What Happens to Our Kids When We Fail to Grow Up?


Are you caught in a Peter Pan loop, not wanting to grow up - or like Wendy, continually left to pick up the pieces?

Adolescence is full of exuberance yet has a shadow side. Big on self-confidence, teens ache to be special, to be right, yet still expect to be bailed out when things go wrong. Teens like to win regardless - to do what they do, because they can, not because it’s right.

Should we fail to leave adolescence, we continue to experience all the vulnerabilities of teen life, leaving us forever blaming and complaining, caught up in erratic self-centred behaviour, and agonising over what we’re meant to do with our lives.

What happens when our pursuit of happiness turns toxic, when we’re constantly massaging the truth to ‘fit’ our worldview, when unexpected events leave us anxious and unable to cope? What makes us vulnerable to over-spending, to unhealthy competition, to cheating?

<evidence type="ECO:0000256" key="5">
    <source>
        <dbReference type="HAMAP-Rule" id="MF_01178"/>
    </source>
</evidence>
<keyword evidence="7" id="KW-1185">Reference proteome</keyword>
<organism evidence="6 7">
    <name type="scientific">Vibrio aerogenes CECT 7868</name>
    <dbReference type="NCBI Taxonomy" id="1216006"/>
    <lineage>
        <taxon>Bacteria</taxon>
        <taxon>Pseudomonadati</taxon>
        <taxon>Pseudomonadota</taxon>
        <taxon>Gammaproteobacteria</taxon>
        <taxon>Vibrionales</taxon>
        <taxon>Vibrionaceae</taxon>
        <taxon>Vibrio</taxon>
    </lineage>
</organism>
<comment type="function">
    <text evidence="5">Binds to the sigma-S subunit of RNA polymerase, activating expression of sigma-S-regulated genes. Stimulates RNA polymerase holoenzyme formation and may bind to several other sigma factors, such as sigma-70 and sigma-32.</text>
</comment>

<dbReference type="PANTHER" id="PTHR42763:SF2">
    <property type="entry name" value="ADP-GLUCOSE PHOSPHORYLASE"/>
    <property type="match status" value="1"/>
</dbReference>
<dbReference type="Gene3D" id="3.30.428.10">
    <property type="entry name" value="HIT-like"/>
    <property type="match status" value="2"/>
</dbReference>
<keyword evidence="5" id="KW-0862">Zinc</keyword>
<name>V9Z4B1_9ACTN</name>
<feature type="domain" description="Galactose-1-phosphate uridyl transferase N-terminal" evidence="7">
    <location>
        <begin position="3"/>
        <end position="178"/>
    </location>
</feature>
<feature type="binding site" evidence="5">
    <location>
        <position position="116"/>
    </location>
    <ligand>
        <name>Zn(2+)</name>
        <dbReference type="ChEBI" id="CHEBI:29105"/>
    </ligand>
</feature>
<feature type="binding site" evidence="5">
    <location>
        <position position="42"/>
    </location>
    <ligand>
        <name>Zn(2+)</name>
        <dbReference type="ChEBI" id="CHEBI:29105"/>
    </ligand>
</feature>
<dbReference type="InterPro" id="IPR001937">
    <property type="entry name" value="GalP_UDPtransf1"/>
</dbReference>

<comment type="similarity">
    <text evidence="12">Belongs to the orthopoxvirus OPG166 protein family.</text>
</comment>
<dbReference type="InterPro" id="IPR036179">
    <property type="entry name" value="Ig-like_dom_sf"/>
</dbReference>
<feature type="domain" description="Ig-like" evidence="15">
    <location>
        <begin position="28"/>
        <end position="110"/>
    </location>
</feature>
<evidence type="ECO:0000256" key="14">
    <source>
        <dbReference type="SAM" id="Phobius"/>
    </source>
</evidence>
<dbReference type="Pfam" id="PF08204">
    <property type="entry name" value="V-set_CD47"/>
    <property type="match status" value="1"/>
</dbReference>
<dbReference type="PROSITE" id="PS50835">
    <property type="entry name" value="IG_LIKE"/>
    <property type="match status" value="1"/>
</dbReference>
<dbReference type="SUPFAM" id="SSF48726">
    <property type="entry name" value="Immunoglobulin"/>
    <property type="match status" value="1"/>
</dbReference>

What changes when we let go our fear of ageing, our determination always to be happy? Why are our negative emotions useful too? What does the story of Narcissus reveal about our narcissistic tendencies? Why is wonderment so valuable?

As we embrace our life challenges, they help us (and our kids), live bigger, fuller lives, that deliver genuine meaning and worth. First though we need to grow up.

What Happens to Our Kids  When We Fail to Grow Up?

'For those who care about the future … and for all parents who want their children to be resilient, to lead authentic, accountable, purposeful lives' Lynne Moten specialist consultant in teen resilience-building and wellbeing.

'Startlingly accurate and insightful, Maggie sheds light on our hidden aches and vulnerabilities, our deep-seated fears … gently pointing towards a better, more powerful way forward. A must-read for modern times.' Marie-Chantal Moll-Vignes, clinical audiologist & tinnitus specialist

'An absorbing and challenging read. Maggie made me think more clearly about the difference between age and maturity.' Bernice Childs, cultural worker